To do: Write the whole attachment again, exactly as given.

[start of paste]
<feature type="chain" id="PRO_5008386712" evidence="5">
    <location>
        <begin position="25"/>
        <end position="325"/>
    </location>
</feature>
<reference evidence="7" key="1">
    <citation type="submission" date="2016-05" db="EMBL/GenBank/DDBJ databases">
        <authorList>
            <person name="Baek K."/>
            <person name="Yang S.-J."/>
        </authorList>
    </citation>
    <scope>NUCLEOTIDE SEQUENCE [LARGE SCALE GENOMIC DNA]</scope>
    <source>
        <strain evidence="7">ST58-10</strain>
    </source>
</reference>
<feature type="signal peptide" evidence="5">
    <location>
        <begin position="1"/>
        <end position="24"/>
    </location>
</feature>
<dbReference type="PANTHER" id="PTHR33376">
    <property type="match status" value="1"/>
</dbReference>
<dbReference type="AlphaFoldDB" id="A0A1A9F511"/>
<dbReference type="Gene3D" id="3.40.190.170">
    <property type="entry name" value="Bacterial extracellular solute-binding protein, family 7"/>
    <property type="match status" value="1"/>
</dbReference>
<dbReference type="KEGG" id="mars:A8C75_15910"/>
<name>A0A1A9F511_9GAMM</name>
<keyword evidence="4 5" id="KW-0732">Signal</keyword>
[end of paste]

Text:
<feature type="chain" id="PRO_5008386712" evidence="5">
    <location>
        <begin position="25"/>
        <end position="325"/>
    </location>
</feature>
<reference evidence="7" key="1">
    <citation type="submission" date="2016-05" db="EMBL/GenBank/DDBJ databases">
        <authorList>
            <person name="Baek K."/>
            <person name="Yang S.-J."/>
        </authorList>
    </citation>
    <scope>NUCLEOTIDE SEQUENCE [LARGE SCALE GENOMIC DNA]</scope>
    <source>
        <strain evidence="7">ST58-10</strain>
    </source>
</reference>
<feature type="signal peptide" evidence="5">
    <location>
        <begin position="1"/>
        <end position="24"/>
    </location>
</feature>
<dbReference type="PANTHER" id="PTHR33376">
    <property type="match status" value="1"/>
</dbReference>
<dbReference type="AlphaFoldDB" id="A0A1A9F511"/>
<dbReference type="Gene3D" id="3.40.190.170">
    <property type="entry name" value="Bacterial extracellular solute-binding protein, family 7"/>
    <property type="match status" value="1"/>
</dbReference>
<dbReference type="KEGG" id="mars:A8C75_15910"/>
<name>A0A1A9F511_9GAMM</name>
<keyword evidence="4 5" id="KW-0732">Signal</keyword>